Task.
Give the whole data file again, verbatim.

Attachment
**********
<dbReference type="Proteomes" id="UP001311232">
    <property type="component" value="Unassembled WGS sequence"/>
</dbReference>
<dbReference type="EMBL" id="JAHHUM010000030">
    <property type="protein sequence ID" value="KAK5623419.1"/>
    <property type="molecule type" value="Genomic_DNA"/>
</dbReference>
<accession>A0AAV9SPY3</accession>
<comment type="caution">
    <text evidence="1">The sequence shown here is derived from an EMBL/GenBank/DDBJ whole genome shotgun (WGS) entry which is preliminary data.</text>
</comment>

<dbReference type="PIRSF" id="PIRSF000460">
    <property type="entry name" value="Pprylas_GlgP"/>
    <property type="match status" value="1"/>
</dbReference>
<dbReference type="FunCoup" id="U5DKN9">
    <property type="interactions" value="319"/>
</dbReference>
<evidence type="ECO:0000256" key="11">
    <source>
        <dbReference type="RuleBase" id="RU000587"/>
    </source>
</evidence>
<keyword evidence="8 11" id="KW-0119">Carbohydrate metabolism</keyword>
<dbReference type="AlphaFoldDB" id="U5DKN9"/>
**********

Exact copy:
<dbReference type="Proteomes" id="UP001311232">
    <property type="component" value="Unassembled WGS sequence"/>
</dbReference>
<dbReference type="EMBL" id="JAHHUM010000030">
    <property type="protein sequence ID" value="KAK5623419.1"/>
    <property type="molecule type" value="Genomic_DNA"/>
</dbReference>
<accession>A0AAV9SPY3</accession>
<comment type="caution">
    <text evidence="1">The sequence shown here is derived from an EMBL/GenBank/DDBJ whole genome shotgun (WGS) entry which is preliminary data.</text>
</comment>

<dbReference type="PIRSF" id="PIRSF000460">
    <property type="entry name" value="Pprylas_GlgP"/>
    <property type="match status" value="1"/>
</dbReference>
<dbReference type="FunCoup" id="U5DKN9">
    <property type="interactions" value="319"/>
</dbReference>
<evidence type="ECO:0000256" key="11">
    <source>
        <dbReference type="RuleBase" id="RU000587"/>
    </source>
</evidence>
<keyword evidence="8 11" id="KW-0119">Carbohydrate metabolism</keyword>
<dbReference type="AlphaFoldDB" id="U5DKN9"/>